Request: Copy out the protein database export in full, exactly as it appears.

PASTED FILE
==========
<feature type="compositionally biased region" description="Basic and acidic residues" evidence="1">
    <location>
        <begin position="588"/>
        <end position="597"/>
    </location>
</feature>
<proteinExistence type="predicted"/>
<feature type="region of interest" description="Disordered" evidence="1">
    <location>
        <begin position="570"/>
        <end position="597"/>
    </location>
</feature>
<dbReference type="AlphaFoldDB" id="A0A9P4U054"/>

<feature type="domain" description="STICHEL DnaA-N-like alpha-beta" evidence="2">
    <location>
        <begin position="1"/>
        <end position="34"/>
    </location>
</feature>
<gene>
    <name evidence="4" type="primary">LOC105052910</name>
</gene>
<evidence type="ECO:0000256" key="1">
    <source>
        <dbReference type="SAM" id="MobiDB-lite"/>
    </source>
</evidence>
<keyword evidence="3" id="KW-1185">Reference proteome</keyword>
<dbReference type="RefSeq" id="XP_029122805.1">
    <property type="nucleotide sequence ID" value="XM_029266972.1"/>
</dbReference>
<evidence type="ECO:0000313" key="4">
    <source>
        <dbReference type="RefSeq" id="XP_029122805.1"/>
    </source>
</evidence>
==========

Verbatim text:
<feature type="compositionally biased region" description="Basic and acidic residues" evidence="1">
    <location>
        <begin position="588"/>
        <end position="597"/>
    </location>
</feature>
<proteinExistence type="predicted"/>
<feature type="region of interest" description="Disordered" evidence="1">
    <location>
        <begin position="570"/>
        <end position="597"/>
    </location>
</feature>
<dbReference type="AlphaFoldDB" id="A0A9P4U054"/>

<feature type="domain" description="STICHEL DnaA-N-like alpha-beta" evidence="2">
    <location>
        <begin position="1"/>
        <end position="34"/>
    </location>
</feature>
<gene>
    <name evidence="4" type="primary">LOC105052910</name>
</gene>
<evidence type="ECO:0000256" key="1">
    <source>
        <dbReference type="SAM" id="MobiDB-lite"/>
    </source>
</evidence>
<keyword evidence="3" id="KW-1185">Reference proteome</keyword>
<dbReference type="RefSeq" id="XP_029122805.1">
    <property type="nucleotide sequence ID" value="XM_029266972.1"/>
</dbReference>
<evidence type="ECO:0000313" key="4">
    <source>
        <dbReference type="RefSeq" id="XP_029122805.1"/>
    </source>
</evidence>